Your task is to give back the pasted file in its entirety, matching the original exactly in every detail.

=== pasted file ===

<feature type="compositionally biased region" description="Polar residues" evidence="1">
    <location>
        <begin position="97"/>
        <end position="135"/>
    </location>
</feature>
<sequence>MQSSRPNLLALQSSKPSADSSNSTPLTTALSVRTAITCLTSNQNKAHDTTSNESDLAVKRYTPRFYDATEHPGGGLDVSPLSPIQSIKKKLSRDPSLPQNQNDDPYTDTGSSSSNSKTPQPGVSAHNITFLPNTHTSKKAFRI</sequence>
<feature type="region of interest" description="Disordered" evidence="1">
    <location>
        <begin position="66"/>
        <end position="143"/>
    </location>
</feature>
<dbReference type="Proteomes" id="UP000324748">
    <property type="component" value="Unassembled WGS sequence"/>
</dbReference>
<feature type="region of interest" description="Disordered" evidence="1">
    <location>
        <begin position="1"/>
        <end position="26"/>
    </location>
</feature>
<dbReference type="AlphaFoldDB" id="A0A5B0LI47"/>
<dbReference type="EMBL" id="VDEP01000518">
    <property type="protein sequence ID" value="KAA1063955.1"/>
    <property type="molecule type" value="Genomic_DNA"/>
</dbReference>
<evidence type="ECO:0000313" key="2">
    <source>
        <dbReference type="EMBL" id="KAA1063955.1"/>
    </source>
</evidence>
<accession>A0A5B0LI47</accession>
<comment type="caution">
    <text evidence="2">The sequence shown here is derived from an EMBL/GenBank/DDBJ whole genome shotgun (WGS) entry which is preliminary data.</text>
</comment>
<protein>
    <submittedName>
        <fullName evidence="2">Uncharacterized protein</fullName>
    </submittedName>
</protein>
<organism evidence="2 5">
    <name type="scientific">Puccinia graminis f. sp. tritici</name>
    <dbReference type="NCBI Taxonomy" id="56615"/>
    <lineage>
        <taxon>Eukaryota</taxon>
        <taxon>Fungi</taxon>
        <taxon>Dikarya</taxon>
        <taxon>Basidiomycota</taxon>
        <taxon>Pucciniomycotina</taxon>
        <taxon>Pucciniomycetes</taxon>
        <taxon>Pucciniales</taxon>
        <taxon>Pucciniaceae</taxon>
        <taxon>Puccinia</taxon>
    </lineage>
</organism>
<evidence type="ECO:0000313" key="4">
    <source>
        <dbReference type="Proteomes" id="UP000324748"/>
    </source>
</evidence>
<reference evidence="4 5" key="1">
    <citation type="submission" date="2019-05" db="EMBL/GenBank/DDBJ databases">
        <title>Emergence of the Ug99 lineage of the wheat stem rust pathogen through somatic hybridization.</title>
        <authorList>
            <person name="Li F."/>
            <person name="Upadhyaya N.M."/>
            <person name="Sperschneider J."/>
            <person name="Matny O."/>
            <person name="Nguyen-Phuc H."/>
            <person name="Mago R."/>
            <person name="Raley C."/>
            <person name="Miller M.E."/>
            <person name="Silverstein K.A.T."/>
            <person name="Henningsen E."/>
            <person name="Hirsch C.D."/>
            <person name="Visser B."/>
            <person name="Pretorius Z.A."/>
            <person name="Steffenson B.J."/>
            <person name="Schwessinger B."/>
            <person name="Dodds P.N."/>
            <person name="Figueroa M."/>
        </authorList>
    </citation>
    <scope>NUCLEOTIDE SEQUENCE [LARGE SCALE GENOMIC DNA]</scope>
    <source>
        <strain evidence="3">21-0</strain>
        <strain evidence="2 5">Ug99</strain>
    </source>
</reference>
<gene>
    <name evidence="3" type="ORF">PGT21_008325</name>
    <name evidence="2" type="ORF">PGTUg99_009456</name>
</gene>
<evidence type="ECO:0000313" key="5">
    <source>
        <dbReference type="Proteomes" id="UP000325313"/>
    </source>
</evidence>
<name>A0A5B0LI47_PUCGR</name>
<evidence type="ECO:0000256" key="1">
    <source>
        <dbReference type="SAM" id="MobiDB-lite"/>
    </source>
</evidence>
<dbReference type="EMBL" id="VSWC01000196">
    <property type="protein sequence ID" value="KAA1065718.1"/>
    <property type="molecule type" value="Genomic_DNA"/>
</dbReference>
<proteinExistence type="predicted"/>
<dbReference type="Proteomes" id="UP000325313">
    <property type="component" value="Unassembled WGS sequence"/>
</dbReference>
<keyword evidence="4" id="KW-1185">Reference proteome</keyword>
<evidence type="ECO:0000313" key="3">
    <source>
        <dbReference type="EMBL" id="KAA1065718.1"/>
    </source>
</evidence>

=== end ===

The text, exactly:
<feature type="compositionally biased region" description="Polar residues" evidence="1">
    <location>
        <begin position="97"/>
        <end position="135"/>
    </location>
</feature>
<sequence>MQSSRPNLLALQSSKPSADSSNSTPLTTALSVRTAITCLTSNQNKAHDTTSNESDLAVKRYTPRFYDATEHPGGGLDVSPLSPIQSIKKKLSRDPSLPQNQNDDPYTDTGSSSSNSKTPQPGVSAHNITFLPNTHTSKKAFRI</sequence>
<feature type="region of interest" description="Disordered" evidence="1">
    <location>
        <begin position="66"/>
        <end position="143"/>
    </location>
</feature>
<dbReference type="Proteomes" id="UP000324748">
    <property type="component" value="Unassembled WGS sequence"/>
</dbReference>
<feature type="region of interest" description="Disordered" evidence="1">
    <location>
        <begin position="1"/>
        <end position="26"/>
    </location>
</feature>
<dbReference type="AlphaFoldDB" id="A0A5B0LI47"/>
<dbReference type="EMBL" id="VDEP01000518">
    <property type="protein sequence ID" value="KAA1063955.1"/>
    <property type="molecule type" value="Genomic_DNA"/>
</dbReference>
<evidence type="ECO:0000313" key="2">
    <source>
        <dbReference type="EMBL" id="KAA1063955.1"/>
    </source>
</evidence>
<accession>A0A5B0LI47</accession>
<comment type="caution">
    <text evidence="2">The sequence shown here is derived from an EMBL/GenBank/DDBJ whole genome shotgun (WGS) entry which is preliminary data.</text>
</comment>
<protein>
    <submittedName>
        <fullName evidence="2">Uncharacterized protein</fullName>
    </submittedName>
</protein>
<organism evidence="2 5">
    <name type="scientific">Puccinia graminis f. sp. tritici</name>
    <dbReference type="NCBI Taxonomy" id="56615"/>
    <lineage>
        <taxon>Eukaryota</taxon>
        <taxon>Fungi</taxon>
        <taxon>Dikarya</taxon>
        <taxon>Basidiomycota</taxon>
        <taxon>Pucciniomycotina</taxon>
        <taxon>Pucciniomycetes</taxon>
        <taxon>Pucciniales</taxon>
        <taxon>Pucciniaceae</taxon>
        <taxon>Puccinia</taxon>
    </lineage>
</organism>
<evidence type="ECO:0000313" key="4">
    <source>
        <dbReference type="Proteomes" id="UP000324748"/>
    </source>
</evidence>
<reference evidence="4 5" key="1">
    <citation type="submission" date="2019-05" db="EMBL/GenBank/DDBJ databases">
        <title>Emergence of the Ug99 lineage of the wheat stem rust pathogen through somatic hybridization.</title>
        <authorList>
            <person name="Li F."/>
            <person name="Upadhyaya N.M."/>
            <person name="Sperschneider J."/>
            <person name="Matny O."/>
            <person name="Nguyen-Phuc H."/>
            <person name="Mago R."/>
            <person name="Raley C."/>
            <person name="Miller M.E."/>
            <person name="Silverstein K.A.T."/>
            <person name="Henningsen E."/>
            <person name="Hirsch C.D."/>
            <person name="Visser B."/>
            <person name="Pretorius Z.A."/>
            <person name="Steffenson B.J."/>
            <person name="Schwessinger B."/>
            <person name="Dodds P.N."/>
            <person name="Figueroa M."/>
        </authorList>
    </citation>
    <scope>NUCLEOTIDE SEQUENCE [LARGE SCALE GENOMIC DNA]</scope>
    <source>
        <strain evidence="3">21-0</strain>
        <strain evidence="2 5">Ug99</strain>
    </source>
</reference>
<gene>
    <name evidence="3" type="ORF">PGT21_008325</name>
    <name evidence="2" type="ORF">PGTUg99_009456</name>
</gene>
<evidence type="ECO:0000313" key="5">
    <source>
        <dbReference type="Proteomes" id="UP000325313"/>
    </source>
</evidence>
<name>A0A5B0LI47_PUCGR</name>
<evidence type="ECO:0000256" key="1">
    <source>
        <dbReference type="SAM" id="MobiDB-lite"/>
    </source>
</evidence>
<dbReference type="EMBL" id="VSWC01000196">
    <property type="protein sequence ID" value="KAA1065718.1"/>
    <property type="molecule type" value="Genomic_DNA"/>
</dbReference>
<proteinExistence type="predicted"/>
<dbReference type="Proteomes" id="UP000325313">
    <property type="component" value="Unassembled WGS sequence"/>
</dbReference>
<keyword evidence="4" id="KW-1185">Reference proteome</keyword>
<evidence type="ECO:0000313" key="3">
    <source>
        <dbReference type="EMBL" id="KAA1065718.1"/>
    </source>
</evidence>